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Heart Health Tips for American Heart Month

February is American Heart Month, a time when all people should focus on their cardiovascular health.

Cardiovascular disease is the leading killer of Americans, causing approximately 695,000 deaths per year (Centers for Disease Control and Prevention, 2023). In fact, 1 out of every 5 deaths in the United States is a result of cardiovascular disease. That’s a death every 33 seconds.

By the year 2060, projected rates of cardiovascular risk factors and disease will increase significantly in the United States, according to a study published in the Journal of the American College of Cardiology. The researchers analyzed projected rates for the following cardiovascular risk factors: diabetes, hypertension, dyslipidemia, obesity; and the following cardiovascular diseases: ischemic heart disease, heart failure, heart attack and stroke.

Among the general U.S. population, all four cardiovascular risk factors are expected to increase from 2025 to 2060, with the largest percentage increase in diabetes (39.3% increase to 55 million persons), followed by dyslipidemia (27.6% to 126M), hypertension (25.1% to 162M) and obesity (18.3% to 126M). The researchers found that stroke (33.8% to 15M) and heart failure (33.4% to 13M) were the highest projected increases in rates of cardiovascular diseases, followed by ischemic heart disease (30.7% to 29M) and heart attack (16.9% to 16M).

However, about 80 percent of cardiovascular diseases may be preventable with education and action. Here are eight tips to help prevent heart disease:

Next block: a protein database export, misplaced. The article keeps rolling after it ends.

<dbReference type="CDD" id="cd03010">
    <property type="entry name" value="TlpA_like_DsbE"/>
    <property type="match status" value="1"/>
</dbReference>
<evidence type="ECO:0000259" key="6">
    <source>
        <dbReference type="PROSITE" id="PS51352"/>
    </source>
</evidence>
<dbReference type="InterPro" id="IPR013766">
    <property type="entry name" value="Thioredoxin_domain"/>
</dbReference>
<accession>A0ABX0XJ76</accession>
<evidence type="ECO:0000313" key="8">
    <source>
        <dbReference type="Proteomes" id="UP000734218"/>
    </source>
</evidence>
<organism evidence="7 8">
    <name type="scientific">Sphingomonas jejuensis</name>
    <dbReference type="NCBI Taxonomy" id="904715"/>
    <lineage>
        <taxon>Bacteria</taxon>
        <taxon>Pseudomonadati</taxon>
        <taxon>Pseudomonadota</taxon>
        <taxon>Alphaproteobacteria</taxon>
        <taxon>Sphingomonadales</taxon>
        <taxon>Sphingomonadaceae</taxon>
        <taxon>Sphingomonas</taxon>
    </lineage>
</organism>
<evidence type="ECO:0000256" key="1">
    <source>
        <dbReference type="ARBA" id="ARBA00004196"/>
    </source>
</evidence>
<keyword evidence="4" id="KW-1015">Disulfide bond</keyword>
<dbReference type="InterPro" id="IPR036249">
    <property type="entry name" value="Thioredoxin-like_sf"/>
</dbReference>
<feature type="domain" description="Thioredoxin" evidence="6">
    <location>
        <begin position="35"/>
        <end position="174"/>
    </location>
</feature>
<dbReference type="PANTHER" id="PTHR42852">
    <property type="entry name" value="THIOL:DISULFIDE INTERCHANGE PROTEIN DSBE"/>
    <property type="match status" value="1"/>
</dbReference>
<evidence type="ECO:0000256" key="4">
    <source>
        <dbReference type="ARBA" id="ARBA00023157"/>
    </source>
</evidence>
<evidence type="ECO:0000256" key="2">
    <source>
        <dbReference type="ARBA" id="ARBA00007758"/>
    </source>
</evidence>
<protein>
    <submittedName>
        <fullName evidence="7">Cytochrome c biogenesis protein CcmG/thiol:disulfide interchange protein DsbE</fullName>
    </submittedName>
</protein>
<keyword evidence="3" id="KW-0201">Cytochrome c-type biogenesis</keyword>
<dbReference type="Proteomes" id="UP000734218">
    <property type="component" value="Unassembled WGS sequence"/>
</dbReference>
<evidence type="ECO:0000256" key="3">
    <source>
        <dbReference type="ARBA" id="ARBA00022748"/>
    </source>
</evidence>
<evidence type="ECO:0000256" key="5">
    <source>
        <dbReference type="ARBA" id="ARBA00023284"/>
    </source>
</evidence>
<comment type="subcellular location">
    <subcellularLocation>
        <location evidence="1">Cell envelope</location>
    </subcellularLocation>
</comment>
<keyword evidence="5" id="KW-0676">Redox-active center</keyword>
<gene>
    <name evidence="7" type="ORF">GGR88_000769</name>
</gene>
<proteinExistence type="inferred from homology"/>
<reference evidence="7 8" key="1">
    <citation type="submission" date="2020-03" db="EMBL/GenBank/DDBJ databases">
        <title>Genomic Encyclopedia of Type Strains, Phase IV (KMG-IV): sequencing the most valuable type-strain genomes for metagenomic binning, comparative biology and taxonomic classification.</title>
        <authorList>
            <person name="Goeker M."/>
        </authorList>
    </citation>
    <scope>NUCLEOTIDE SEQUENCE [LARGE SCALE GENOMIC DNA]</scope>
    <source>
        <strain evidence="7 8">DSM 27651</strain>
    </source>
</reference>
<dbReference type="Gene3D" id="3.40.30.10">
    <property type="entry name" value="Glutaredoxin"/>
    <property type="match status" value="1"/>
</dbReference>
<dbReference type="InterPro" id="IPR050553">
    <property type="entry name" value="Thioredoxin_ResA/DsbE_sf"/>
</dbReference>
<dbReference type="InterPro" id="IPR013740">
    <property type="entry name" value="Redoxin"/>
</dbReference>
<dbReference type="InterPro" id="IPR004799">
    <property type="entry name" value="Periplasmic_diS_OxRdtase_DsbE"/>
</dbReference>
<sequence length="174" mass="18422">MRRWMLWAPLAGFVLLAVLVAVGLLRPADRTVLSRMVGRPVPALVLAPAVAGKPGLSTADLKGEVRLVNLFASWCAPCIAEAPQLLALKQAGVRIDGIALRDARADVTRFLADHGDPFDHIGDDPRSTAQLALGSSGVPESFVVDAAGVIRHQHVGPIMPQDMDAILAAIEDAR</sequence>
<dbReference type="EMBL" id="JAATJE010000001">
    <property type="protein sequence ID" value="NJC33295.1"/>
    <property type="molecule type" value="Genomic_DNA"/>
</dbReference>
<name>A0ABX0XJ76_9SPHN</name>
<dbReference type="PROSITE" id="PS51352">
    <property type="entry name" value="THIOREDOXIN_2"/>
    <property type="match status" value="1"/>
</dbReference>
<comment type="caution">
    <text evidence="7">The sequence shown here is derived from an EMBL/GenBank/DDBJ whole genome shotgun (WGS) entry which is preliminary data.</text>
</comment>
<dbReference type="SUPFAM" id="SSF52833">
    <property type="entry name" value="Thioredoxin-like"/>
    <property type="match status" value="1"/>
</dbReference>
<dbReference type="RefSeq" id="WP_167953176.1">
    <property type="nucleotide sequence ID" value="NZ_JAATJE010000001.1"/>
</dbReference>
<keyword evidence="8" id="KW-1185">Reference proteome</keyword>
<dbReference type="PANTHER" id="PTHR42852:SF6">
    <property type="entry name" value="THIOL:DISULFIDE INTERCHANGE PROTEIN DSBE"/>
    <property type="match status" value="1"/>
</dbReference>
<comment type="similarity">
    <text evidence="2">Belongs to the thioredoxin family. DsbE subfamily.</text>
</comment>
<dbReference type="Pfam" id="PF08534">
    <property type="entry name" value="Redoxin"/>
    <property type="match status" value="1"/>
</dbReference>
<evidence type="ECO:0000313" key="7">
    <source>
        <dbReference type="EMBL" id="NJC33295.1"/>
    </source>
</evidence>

1. Check to your blood pressure – Getting your blood pressure checked regularly is essential. If pressure is too high, the force can damage artery walls and create scar tissue, which makes it difficult for blood and oxygen to get to and from the heart.
  2. Stop smoking – Quitting smoking is the best thing that you can do for your heart and overall health.
  3. Sleep – Try for at least 7 hours – By sleeping between 7 and 8 hours a night, you could reduce the amount of calcium in your arteries, which is an early sign of heart disease.
  4. Get screened for diabetes – Untreated diabetes can lead to heart problems, among many other complications.
  5. Exercise – Sitting for too long every day can lead to heart disease and an increased risk of diabetes. Try to get at least 30 minutes a day, five days a week of moderate exercise, 20 minutes out of every hour.
  6. Eat smart – A healthy diet full of heart-smart foods is essential to a healthy heart and lifestyle. Salmon, nuts, berries, and oats are just a few of the heart “superfoods” that may help reduce the risk of atherosclerosis.
  7. Cut out junk food.
  8. Stay calm – Stress increases cortisol, which leads to weight gain, a key risk factor for heart disease.
Remember, combining regular physical activity with a healthy diet along with adequate sleep, effective stress management and avoidance of tobacco can dramatically cut your risk of heart disease and premature death.

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